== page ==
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Touch and Go

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Science's STKE  28 Mar 2000:
Vol. 2000, Issue 25, pp. tw6
DOI: 10.1126/stke.2000.25.tw6

In contrast to vision, olfaction, and taste perception, which utilize G protein-coupled receptors, sensing mechanical stimuli (such as touch and sound) is more direct. Mechanical stimuli are thought to regulate ion channels directly by converting mechanical forces into electrical signals. Walker et al. have identified such a channel in the sensory bristle neurons of Drosophila. A genetic screen coupled with direct electrophysiological recordings of neurons identified a new, distant member of the transient receptor potential (TRP) family of cation channels. The molecular identity of such a mechanosensory channel should allow further characterization of signaling mechanisms involved in sensing mechanical stimulation.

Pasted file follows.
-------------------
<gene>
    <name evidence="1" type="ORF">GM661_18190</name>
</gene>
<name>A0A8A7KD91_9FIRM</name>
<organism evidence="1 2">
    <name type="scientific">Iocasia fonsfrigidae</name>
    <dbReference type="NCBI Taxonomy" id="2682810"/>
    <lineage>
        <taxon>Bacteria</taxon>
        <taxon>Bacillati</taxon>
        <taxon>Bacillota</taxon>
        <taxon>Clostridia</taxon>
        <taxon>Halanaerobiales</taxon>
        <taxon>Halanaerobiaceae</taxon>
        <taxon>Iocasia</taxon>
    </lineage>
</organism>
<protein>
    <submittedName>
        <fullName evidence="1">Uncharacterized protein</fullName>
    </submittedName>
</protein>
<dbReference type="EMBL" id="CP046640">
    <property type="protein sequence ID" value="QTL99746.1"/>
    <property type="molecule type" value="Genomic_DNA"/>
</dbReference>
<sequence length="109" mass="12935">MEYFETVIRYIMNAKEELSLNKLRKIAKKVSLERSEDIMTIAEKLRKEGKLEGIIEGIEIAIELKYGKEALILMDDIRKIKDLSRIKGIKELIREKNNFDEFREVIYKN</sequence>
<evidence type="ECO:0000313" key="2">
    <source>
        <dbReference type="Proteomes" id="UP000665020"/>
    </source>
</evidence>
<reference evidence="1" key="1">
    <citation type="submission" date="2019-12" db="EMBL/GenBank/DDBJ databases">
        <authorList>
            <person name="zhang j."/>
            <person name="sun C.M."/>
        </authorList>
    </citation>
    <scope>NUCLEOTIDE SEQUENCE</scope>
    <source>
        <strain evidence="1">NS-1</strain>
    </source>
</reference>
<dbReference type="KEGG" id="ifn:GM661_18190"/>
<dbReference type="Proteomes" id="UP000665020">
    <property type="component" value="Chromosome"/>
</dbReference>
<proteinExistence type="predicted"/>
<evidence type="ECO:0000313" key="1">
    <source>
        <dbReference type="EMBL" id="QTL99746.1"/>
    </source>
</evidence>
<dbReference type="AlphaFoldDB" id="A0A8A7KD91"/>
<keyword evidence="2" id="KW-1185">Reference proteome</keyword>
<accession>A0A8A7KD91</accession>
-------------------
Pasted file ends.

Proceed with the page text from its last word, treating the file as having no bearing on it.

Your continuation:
Walker, R.G., Willingham, A.T., and Zuker, C.S. (2000) A Drosophila mechanosensory transduction channel. Science 287: 2229-2234. [Abstract] [Full Text]

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